The inspiration for The Calhoun Institute comes, in part, from The Abbeville Institute. The founding academics of that organization in 2002 observed:
“We were concerned that the Southern tradition is no longer taught in colleges and universities except as a function of the ideological needs of others. With few exceptions, the Southern tradition is presented as little more than the story of racism and slavery. Eugene Genovese, a distinguished historian of the South—a Northerner and a man of the left—has been a rare voice in criticizing this effort to purge the Southern tradition and its symbols from the American landscape. In the Massey lectures he gave at Harvard in 1994 he had this to say: ‘Rarely these days, even on southern campuses, is it possible to acknowledge the achievements of the white people of the South …. To speak positively about any part of this southern tradition is to invite charges of being a racist and an apologist for slavery and segregation. We are witnessing a cultural and political atrocity—an increasingly successful campaign by the media and an academic elite to strip young white southerners, and arguably black southerners as well, of their heritage, and, therefore, their identity. They are being taught to forget their forbearers or to remember them with shame.‘”
The situation observed in 2002 has not changed for the better, in fact, it may be getting worse. In academia, professors like Dr. Donald W. Livingston, Dr. Clyde N. Wilson, CAPT (USN R) DR. John Coussins and others have retired and others of their generation will soon follow. The generation of scholars, writers, and professors that followed these men was shaped in the 1960’s and their understanding of history, Constitutional law and political philosophy is very different (and wrong) than the views held by the generations that preceded. This contemporary view supports a narrative that is contrary to both the historical record and common-sense. This narrative both supports what has become of the role of the central government and silences any voice contrary to the common their version of the story.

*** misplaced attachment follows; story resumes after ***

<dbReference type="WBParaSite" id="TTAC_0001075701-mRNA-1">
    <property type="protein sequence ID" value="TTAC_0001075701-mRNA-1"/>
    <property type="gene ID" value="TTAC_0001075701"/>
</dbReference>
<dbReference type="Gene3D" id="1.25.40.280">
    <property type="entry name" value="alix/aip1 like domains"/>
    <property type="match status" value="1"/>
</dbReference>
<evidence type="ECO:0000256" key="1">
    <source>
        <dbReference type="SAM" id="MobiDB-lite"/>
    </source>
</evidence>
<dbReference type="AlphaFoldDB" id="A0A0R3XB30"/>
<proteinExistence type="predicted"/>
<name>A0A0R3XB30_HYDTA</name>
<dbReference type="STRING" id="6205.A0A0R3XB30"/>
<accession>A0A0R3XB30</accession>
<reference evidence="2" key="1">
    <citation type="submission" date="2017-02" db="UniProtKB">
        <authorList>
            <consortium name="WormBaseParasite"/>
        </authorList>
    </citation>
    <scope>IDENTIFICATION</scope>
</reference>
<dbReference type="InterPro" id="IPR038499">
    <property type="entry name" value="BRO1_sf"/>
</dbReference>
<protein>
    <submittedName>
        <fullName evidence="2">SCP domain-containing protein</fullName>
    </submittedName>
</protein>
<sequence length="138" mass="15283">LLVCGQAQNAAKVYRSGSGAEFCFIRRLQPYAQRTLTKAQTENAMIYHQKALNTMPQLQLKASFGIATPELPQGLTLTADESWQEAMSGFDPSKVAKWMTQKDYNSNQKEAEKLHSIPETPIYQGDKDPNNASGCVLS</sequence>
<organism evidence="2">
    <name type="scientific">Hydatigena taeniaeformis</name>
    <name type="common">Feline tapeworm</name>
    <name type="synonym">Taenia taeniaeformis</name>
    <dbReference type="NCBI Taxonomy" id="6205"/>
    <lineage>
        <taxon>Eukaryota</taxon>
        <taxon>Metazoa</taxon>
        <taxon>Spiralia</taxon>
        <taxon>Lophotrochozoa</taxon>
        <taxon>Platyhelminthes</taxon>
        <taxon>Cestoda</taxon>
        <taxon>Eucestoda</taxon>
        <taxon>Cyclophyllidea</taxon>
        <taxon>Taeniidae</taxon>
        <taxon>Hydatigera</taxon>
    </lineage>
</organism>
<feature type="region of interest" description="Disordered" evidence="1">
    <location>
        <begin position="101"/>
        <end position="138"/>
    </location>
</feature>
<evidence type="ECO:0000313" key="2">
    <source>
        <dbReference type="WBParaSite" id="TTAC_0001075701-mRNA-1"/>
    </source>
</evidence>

The goal of The Calhoun Institute is, therefore, to add another voice in the effort to thwart the revisionist and reconstructionist that would paint the South as a whole and Calhoun in particular as nothing more than bit players in the story of America and history. We hope to help inspire a new generation of scholars, researchers and ordinary people that question the story of our history told in numerous books, lectures and essays over the last forty-five years, and perhaps, raise up a group of thinkers/leaders/teachers to replace giants like Wilson and Livingston.
See Dr. Livingston’s explanation:
John C. Calhoun quotes
The Government of the absolute majority instead of the Government of the people is but the Government of the strongest interests; and when not efficiently checked, it is the most tyrannical and oppressive that can be devised. – Speech to the U.S. Senate (15 February 1833)
A power has risen up in the government greater than the people themselves, consisting of many and various and powerful interests, combined into one mass, and held together by the cohesive power of the vast surplus in the banks. – Speech (27 May 1836); this is the source of the phrase, “Cohesive power of public plunder”
The truth is—the Government of the uncontrolled numerical majority, is but the absolute and despotic form of popular governments; —just as that of the uncontrolled will of one man, or a few, is of monarchy or aristocracy; and it has, to say the least, it has as strong a tendency to oppression, and the abuse of its powers, as either of the others.
War, in our country, ought never to be resorted to but when it is clearly justifiable and necessary; so much so as not to require the aid of logic to convince our understanding nor the ardour of eloquence to inflame our passions. There are many reasons why this country should never resort to it but for causes the most urgent and necessary.
By nature, every individual has the right to govern himself; and governments, whether founded on majorities or minorities, must derive their right from the assent, expressed or implied, of the governed,, and be subject to such limitations as they may impose.
It is harder to preserve than to obtain liberty.